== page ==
We are currently experiencing an interesting time in our economy around the future of work. In describing the future of work, there are four main aspects that come into play: (i) People will be able to work remotely and with flexible schedules; (ii) New industries and jobs will be created complementary to technology; (iii) There will be more entrepreneurship and self-employment; and (iv) Due to technology advancements, there will be fewer jobs that require humans.
Against this backdrop, the COVID-19 outbreak pointed out that these new working norms are going to become the future. In fact, more and more companies wonder whether people can work effectively and achieve a level of work-life balance in light of these new working conditions. At the same time, there is considerable research showing that diversity can be the answer to these considerations, leading to a significant performance advantage.
As law firms around the world have been forced into an unplanned experiment with remote and flexible working, the webinar will aim to explore what the new COVID-19 reality means for the workforce and how can they embrace the pandemic’s opportunities for learning and thriving in the workplace.
On 4 July 2019, the French Data Protection (CNIL) published its Guidelines on Cookies and Other Tracking Technologies (the Guidelines, available in French here). The Guidelines further detailed the nature of the interplay between the General Data Protection Regulation (GDPR) which reinforced expectations towards obtaining consent to data processing operations when such consent is required), and the ePrivacy Directive which more specifically addresses the privacy requirements on cookies and other tracking technologies. Indeed, while the ePrivacy Directive was expected to be updated through an ePrivacy Regulation (latest draft proposal available here), on or before GDPR entered into force, it remains under discussion at the European level to this day, and subject to intense lobbying by all stakeholders.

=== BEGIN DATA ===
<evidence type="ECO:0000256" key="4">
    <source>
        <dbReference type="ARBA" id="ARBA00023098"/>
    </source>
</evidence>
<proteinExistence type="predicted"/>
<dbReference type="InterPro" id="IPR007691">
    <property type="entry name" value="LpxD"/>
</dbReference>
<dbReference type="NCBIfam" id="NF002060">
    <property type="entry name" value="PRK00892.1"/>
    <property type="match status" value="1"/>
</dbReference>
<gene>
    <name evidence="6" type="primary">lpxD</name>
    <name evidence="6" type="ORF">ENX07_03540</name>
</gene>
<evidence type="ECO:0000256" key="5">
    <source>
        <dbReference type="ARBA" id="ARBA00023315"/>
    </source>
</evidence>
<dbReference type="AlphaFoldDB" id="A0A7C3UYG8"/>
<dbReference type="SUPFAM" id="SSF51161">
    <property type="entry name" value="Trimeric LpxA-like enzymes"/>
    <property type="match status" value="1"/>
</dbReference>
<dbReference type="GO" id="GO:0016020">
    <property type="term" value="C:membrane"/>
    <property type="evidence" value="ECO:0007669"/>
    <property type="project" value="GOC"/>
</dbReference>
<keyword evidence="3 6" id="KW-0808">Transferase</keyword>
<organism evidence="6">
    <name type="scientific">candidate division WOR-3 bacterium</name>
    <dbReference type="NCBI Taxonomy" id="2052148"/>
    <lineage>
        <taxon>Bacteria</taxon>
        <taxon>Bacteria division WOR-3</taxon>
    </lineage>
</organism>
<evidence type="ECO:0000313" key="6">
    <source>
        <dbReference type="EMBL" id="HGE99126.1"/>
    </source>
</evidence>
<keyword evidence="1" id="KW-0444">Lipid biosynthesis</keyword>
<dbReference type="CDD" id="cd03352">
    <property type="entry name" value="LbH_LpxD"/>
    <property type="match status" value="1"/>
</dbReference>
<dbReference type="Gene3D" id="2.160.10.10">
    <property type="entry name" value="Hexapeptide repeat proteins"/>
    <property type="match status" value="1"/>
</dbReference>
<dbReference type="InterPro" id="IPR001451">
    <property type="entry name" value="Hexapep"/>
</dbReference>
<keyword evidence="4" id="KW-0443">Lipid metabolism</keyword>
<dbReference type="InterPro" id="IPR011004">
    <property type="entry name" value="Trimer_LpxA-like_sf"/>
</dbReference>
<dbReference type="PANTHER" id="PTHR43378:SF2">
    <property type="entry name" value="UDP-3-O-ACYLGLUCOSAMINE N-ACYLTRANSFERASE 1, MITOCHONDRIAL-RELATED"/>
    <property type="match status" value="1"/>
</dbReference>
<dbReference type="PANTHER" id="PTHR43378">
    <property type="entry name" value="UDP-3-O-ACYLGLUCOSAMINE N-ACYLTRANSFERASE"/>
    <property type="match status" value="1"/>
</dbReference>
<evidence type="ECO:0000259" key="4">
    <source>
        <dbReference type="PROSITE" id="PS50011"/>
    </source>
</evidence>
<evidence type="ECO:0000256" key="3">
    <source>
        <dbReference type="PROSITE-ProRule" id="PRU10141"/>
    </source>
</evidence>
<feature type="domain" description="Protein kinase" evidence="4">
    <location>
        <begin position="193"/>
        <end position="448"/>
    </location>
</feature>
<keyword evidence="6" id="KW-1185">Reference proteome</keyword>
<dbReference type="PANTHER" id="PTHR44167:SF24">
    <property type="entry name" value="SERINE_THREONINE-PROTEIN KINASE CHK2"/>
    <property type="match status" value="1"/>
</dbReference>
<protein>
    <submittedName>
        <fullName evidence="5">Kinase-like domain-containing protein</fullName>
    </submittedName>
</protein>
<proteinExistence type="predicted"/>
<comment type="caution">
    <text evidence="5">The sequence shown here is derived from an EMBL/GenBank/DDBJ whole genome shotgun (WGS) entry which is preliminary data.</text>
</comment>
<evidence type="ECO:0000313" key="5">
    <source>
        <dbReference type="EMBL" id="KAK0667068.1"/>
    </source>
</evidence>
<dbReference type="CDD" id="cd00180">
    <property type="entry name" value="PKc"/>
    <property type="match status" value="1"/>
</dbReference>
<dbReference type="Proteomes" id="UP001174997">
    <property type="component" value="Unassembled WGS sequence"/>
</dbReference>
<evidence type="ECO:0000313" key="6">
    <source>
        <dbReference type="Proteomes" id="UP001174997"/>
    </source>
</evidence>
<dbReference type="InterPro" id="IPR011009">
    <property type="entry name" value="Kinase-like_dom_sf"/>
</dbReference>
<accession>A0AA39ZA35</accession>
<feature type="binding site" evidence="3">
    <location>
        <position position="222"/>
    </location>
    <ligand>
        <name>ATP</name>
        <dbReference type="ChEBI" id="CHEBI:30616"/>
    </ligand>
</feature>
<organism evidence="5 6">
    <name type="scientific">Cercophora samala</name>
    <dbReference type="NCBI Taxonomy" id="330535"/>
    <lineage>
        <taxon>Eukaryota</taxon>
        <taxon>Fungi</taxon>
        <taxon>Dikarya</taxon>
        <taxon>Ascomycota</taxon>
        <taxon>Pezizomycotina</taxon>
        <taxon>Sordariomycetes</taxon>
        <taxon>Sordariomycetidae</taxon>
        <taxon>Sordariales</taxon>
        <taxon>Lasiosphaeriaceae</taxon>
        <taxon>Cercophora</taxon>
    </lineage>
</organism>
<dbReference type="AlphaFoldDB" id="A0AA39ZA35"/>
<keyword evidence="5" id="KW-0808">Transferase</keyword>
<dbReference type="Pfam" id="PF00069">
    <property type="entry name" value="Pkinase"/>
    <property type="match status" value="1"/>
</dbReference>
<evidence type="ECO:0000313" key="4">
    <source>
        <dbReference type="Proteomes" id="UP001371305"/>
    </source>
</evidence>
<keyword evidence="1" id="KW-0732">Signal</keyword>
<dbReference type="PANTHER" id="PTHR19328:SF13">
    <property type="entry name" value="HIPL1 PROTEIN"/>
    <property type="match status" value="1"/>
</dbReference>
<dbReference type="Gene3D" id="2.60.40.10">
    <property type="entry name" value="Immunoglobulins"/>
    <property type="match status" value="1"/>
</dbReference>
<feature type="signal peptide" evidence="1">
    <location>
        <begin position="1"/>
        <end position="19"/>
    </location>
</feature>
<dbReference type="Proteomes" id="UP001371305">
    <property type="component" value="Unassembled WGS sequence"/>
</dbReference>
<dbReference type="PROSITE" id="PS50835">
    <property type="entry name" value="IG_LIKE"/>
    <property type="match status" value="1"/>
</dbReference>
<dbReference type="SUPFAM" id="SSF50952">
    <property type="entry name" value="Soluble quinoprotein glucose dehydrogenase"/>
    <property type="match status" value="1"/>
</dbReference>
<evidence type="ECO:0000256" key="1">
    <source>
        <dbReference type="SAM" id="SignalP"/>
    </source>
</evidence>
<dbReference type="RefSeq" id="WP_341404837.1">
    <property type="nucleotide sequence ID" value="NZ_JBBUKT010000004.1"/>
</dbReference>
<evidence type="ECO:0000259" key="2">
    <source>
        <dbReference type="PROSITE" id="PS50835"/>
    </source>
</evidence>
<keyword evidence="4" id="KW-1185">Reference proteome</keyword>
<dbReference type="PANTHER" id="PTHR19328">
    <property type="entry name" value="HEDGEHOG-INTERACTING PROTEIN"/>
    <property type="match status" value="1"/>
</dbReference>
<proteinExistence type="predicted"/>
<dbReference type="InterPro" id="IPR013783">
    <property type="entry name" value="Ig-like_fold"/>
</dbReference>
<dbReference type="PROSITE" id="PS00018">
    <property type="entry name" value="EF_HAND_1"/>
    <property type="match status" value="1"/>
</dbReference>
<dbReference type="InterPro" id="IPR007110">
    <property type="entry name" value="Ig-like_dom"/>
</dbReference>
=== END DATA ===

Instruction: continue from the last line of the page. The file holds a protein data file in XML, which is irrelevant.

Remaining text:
France’s top administrative court has overruled the country’s data authority regarding “cookie walls”, stating that as an agency that only offers guidelines – so-called flexible laws – the authority cannot prohibit their use.
Cookie walls prevent internet users from accessing websites unless they consent to the use of tracking cookies, which often gather data used by advertisers.
EU/UK #Adequacy Decision under #GDPR is live, just in the nick of time ahead of the July 1 deadline... Detailed analysis on its impact on post-#Brexit #DataProtection flows to follow shortly but in the meantime, you can access it here >> https://lnkd.in/eVAux37
Always humbling to receive feedback of clients & peers in @thelegal500! Honored to be listed as among the #LeadingIndividuals for #DataProtection in France
A huge thank you to them, and our @klgates EU #Privacy Team
#L500EMEA2021 #Lawfirm #Rankings #IT #Internet #OnwardAndUpward
The French Supervisory Authority (CNIL) ended 2020 by doling out a hefty fine to a French food preparation company, citing #datascraping without consent as the reason. Our lawyers explore the decision-> http://ow.ly/AMeg50E1H9S
Data-Scraping: A Clear Limitation by the French Data Protection Authority on Direct Marketing Practices Using Data from Third Party Services https://www.jdsupra.com/legalnews/data-scraping-a-clear-limitation-by-the-3030936/ | by @KLGates
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